A sure sign of 21st century learning is seen in schools moving toward universal computer availability.
Every student will receive some kind of portable computing device in the 2018-2019 school year in the Wausau School District. The portable computer devices may be IPads or Chromebooks.
The goal set by the Wausau district administration will cost millions of dollars to accomplish. More than $14 million is allocated in the district’s long range technology plan over the next three years. The estimate includes new devices and upgrades in all areas of technology for the district. This includes phones, servers, printers, and wireless networks.
However, despite administrator’s pointing out that the price tag includes all services, there is no doubt that loaning the devices to students is expensive.
District leaders say that the success of an iPad and Chromebook pilot program put in place over the past couple of school years, at a cost of about $1.2 million, along with a rising tide of national-level research, leads them to believe that the benefits are worth the price. Students will need devices on which to work, gain access to information on the Internet, get digital lessons and communicate with teachers.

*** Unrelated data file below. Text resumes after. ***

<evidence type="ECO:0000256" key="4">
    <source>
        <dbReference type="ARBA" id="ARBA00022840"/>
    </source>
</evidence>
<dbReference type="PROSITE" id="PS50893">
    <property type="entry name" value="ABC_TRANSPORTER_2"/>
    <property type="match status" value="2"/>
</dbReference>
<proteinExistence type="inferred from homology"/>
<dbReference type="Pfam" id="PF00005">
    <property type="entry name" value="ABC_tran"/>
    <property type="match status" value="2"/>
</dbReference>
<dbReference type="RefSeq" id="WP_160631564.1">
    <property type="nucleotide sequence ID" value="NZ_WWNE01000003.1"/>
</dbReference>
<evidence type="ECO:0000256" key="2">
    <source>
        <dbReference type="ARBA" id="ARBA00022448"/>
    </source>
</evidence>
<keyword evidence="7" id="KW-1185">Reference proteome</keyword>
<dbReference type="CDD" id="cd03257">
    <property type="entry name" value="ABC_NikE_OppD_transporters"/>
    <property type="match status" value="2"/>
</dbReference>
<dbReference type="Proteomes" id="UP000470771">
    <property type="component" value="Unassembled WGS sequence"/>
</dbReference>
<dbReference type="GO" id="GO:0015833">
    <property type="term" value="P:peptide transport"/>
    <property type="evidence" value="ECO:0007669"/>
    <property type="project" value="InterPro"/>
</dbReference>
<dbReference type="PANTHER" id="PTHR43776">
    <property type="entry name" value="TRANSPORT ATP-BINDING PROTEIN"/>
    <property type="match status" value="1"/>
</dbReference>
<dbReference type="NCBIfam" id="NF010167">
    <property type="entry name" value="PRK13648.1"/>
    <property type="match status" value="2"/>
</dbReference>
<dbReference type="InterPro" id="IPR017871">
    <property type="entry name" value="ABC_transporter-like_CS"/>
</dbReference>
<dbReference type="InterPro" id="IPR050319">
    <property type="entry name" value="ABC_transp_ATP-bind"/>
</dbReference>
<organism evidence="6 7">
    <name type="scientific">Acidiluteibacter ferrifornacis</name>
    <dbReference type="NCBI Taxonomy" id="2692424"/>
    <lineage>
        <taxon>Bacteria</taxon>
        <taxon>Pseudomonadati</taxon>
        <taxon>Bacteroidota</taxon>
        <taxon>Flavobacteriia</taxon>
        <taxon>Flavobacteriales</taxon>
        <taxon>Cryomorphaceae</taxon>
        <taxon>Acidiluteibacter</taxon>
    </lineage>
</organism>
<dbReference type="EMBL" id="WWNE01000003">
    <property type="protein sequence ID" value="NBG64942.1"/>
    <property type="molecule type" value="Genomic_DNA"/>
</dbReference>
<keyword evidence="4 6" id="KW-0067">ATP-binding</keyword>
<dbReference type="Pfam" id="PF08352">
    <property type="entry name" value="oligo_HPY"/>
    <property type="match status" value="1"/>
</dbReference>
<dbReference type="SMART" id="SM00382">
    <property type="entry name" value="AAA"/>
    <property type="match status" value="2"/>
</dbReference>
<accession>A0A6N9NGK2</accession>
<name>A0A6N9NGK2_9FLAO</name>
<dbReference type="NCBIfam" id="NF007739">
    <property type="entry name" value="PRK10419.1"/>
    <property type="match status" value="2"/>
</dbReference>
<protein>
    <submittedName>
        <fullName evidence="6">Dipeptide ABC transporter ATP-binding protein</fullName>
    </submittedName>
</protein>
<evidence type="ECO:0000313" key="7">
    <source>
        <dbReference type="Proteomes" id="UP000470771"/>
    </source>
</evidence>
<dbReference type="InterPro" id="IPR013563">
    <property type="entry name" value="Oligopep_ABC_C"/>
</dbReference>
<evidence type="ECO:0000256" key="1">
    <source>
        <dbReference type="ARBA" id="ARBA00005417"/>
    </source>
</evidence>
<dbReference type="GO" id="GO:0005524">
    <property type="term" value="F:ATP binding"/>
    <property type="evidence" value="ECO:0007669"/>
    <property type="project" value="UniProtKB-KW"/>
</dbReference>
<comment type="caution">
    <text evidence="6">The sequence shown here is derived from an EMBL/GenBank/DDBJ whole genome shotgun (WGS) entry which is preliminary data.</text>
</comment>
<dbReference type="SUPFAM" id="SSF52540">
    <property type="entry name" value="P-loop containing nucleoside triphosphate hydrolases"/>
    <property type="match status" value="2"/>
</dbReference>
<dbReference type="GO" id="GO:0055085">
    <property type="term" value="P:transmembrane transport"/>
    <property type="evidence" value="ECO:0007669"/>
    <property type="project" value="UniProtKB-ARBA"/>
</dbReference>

“I think what we’re seeing is that we’re living in the digital age, and it’s where everything is going,” said Thom Hahn, Wausau’s director of secondary education. “There’s a shift in what we’re doing. In the past, teachers have been the purveyors of all knowledge and wisdom. Today, that knowledge is out there. Students have access to it 24/7. The teacher is becoming the facilitator of learning rather than the purveyor of information.”
The iPad pilot project started in the 2012-13 school year. The district distributed the touch-screen tablet devices to eighth-graders at Horace Mann and John Muir middle schools and to all students at Franklin Elementary School. The district expanded the program to include 800 Chromebooks last school year, devices that were given to high school freshmen.